Motoring of the future - Transport Contents

5  Conclusion

78. New technologies can deliver transformative change in motoring. Reducing congestion through use of new technologies could free up millions of pounds from the cost of road expansion and river crossings; that money could be spent on improving roads in other parts of the network and ensuring that the benefits from new motoring technologies are seen beyond the strategic road network in urban and rural areas. Some technological developments which would contribute to achieving the Government's wider policy objectives might not be priorities for industry, and some may never be developed without Government incentives. The market alone is unlikely to deliver all the potential benefits. The insurance industry has its own set of priorities that are likely to shape what the automotive industry does, unless there is intervention by the Government to ensure that its wider policy objectives are met and common goods are realised.

79. The rapid proliferation of new motoring and information technology means that transport safety is an increasingly complex policy area. Much of the data which would inform a traditional cost-benefit analysis are not readily available, and some new technology would only deliver safety benefits if it were implemented throughout most or all of the UK fleet. There is a risk that technology will run ahead of Government processes for ensuring safe motoring outcomes.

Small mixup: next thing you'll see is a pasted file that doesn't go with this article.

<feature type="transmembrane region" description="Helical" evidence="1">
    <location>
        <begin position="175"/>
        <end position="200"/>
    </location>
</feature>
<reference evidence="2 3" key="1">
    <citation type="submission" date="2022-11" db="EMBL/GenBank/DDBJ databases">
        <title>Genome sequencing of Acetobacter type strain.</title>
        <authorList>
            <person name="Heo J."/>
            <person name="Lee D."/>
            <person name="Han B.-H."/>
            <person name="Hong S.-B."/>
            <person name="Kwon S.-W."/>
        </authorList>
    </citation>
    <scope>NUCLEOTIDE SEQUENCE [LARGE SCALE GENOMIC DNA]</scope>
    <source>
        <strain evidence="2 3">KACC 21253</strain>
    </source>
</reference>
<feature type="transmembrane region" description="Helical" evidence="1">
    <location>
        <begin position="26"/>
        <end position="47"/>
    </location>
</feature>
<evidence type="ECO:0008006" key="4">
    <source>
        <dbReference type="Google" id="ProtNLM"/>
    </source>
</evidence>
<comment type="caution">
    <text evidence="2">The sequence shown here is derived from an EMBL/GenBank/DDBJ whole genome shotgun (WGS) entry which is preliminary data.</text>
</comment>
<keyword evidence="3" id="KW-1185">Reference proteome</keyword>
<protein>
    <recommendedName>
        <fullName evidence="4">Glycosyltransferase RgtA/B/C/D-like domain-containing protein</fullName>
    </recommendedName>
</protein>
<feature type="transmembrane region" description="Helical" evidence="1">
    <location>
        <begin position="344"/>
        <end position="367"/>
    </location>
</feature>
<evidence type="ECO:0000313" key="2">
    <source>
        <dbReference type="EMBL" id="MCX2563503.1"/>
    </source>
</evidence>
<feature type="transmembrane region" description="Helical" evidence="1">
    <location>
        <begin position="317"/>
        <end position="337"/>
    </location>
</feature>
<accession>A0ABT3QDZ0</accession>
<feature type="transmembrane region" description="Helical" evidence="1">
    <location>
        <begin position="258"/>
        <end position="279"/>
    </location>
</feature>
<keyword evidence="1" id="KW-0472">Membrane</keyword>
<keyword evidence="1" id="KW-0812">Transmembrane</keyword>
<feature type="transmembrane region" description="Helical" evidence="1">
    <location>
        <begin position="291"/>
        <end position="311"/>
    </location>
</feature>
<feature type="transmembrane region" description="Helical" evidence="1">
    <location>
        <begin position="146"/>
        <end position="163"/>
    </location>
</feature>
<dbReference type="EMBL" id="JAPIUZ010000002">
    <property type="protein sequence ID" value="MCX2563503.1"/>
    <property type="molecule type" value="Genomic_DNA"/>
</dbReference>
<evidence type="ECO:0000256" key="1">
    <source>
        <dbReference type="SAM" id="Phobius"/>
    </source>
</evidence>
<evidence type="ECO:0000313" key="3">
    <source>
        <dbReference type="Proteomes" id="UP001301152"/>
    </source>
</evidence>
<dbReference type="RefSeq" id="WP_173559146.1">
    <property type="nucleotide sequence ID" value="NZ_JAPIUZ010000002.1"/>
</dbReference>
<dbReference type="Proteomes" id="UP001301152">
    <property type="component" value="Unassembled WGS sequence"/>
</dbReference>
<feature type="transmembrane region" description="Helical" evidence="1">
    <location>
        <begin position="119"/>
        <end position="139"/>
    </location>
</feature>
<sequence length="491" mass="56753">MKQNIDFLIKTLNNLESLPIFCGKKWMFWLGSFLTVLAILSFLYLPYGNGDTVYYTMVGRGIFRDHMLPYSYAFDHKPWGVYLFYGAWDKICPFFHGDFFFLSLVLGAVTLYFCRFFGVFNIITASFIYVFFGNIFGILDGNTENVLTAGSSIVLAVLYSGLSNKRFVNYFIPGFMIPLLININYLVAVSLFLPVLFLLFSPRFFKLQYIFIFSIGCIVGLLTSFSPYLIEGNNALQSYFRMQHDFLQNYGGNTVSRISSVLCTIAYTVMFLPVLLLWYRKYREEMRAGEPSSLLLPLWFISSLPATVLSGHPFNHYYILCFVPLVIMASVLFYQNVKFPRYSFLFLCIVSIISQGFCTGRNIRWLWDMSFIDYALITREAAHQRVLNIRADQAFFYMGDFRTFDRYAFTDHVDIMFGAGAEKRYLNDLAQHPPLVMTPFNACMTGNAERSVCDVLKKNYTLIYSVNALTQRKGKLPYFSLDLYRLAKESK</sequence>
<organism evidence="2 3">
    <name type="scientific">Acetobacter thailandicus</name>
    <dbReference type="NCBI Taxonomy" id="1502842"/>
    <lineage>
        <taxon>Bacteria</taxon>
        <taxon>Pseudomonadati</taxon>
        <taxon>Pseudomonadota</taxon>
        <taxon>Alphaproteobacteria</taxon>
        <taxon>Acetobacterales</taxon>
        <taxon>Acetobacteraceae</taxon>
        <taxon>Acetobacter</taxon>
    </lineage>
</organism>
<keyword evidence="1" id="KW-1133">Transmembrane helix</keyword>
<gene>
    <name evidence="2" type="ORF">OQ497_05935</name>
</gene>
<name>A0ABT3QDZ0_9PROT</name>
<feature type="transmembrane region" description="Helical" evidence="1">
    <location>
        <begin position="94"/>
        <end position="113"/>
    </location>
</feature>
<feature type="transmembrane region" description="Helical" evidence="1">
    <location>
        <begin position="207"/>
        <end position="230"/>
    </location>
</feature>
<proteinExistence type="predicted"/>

80. The Government has a responsibility to ensure that the most beneficial safety measures are introduced to the vehicle fleet, as widely and quickly as possible. A long-term vision for a safe transport system free from death and serious injury is likely to require the Government to mandate the uptake of at least some autonomous features, which will require a coherent, strategic approach.

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Prepared 6 March 2015